Why we still need feminism

It’s 2021. Some of us had hoped, by now, for the realization of gender equity in the workplace and the social sphere. Boards that include women perform better. Countries like Finland – led, as it happens, by Sanna Marin, a woman, have equalized family leave for each parent. These are signs of progress, to be sure, for both women and men.

Yet, Covid-19 has brought about what is being dubbed a “she-cession,” with women suffering greater economic disparity than their male counterparts, the latter of whom more often hold the types of white-collar jobs that survive staff cutbacks – indeed; they are likely the ones dispensing the cutbacks – while women are more likely to have been laid off (disclosure: myself included), depend on “essential” yet low-paid, front-line work such as cashiering at the grocery store, or shoulder a disproportionate burden for care of children or other family members in need.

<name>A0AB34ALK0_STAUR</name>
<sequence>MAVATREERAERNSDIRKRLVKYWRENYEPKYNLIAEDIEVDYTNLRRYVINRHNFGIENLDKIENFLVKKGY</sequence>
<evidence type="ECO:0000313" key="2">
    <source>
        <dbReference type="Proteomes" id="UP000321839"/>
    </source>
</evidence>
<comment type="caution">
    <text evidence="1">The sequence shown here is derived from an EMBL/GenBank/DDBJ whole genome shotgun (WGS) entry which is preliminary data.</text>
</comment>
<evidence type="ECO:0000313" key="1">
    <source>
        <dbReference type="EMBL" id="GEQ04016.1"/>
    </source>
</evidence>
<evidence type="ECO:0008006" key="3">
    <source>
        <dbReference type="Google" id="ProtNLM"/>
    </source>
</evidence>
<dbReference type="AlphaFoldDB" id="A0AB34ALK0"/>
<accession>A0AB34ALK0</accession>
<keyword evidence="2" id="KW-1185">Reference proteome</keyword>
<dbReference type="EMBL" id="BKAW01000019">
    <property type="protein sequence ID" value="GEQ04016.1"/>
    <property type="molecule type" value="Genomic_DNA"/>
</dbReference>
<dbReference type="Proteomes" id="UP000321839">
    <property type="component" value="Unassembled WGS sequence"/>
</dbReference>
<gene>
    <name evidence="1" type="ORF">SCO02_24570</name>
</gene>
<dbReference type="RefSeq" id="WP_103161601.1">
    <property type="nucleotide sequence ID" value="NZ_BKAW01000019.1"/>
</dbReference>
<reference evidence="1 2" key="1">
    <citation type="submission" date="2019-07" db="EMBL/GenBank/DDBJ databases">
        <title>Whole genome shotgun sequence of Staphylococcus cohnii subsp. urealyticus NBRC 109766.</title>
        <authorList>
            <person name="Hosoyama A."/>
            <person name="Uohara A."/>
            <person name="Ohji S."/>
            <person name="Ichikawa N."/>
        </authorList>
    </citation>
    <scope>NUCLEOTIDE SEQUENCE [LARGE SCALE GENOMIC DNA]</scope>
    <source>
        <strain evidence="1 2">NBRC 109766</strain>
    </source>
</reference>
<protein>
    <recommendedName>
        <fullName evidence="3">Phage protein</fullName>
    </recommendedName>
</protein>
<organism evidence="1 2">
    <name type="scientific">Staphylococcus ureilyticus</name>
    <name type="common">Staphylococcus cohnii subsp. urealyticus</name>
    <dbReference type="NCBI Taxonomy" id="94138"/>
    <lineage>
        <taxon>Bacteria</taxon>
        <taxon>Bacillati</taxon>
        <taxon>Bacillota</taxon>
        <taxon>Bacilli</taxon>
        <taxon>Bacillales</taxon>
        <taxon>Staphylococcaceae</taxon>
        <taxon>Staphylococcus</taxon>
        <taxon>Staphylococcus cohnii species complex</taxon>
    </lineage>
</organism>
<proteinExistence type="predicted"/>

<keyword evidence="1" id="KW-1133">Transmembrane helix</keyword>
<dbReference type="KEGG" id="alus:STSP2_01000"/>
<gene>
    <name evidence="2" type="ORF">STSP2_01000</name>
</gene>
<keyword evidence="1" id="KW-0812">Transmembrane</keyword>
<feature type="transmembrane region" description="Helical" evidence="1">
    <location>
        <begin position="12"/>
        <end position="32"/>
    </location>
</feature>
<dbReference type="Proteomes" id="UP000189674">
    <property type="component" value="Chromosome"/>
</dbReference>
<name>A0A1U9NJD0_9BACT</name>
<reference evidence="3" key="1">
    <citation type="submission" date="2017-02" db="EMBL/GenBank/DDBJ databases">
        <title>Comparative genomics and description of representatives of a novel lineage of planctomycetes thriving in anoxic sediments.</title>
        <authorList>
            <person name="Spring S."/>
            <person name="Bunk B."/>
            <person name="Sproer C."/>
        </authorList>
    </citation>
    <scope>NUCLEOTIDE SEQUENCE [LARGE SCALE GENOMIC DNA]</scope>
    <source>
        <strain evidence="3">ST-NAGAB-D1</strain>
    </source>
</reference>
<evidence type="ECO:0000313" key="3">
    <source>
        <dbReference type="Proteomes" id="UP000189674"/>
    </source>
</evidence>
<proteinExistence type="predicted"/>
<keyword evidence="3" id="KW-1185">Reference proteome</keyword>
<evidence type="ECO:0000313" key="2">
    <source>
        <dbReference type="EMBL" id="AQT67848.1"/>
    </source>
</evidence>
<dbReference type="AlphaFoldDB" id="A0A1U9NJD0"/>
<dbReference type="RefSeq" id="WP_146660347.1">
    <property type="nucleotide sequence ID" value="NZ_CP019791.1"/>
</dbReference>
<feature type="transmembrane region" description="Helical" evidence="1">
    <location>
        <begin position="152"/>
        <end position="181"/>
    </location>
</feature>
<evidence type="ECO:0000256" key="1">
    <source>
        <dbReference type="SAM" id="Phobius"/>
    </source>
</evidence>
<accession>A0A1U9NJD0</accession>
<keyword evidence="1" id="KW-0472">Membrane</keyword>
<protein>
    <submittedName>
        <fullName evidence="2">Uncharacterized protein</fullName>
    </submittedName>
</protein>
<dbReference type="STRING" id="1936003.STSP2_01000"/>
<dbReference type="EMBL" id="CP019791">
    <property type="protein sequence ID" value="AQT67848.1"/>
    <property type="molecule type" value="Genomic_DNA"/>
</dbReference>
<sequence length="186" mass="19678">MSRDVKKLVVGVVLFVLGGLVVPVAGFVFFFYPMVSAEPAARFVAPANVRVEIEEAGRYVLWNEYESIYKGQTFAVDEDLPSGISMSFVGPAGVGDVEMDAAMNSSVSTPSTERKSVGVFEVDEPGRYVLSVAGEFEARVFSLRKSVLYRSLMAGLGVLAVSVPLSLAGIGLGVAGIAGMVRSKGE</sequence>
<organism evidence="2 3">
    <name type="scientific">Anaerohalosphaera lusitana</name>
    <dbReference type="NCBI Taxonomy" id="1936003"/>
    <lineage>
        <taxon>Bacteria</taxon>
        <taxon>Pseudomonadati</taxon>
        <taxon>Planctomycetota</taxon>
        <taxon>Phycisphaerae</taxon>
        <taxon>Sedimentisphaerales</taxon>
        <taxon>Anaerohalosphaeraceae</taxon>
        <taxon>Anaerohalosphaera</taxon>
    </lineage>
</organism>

But I don’t even need to tell you all this, because you’re probably aware.

More to the point, we still need feminism in 2021 because attitudes and dismissals like the following persist. This from a conversation about housing in Metro Vancouver and attendant population movements:

Some people can’t handle the truth

A transcription of the conversation follows, for accessibility.

Our friend Vladimir, who is not known to me personally, blames feminism for the falling birth rate in Canada. He may be joking, or serious, or trolling – it is so difficult to say in the online world, where tone fails to convey meaning. Yet that is immaterial. Rather than engaging in the dialogue, as do the other respondents, Vladimir declines to acknowledge other factors which may result in the outcomes he blames feminism for, namely reduced birth rates and the inherent collapse of the social system as a result. No pressure, ladies.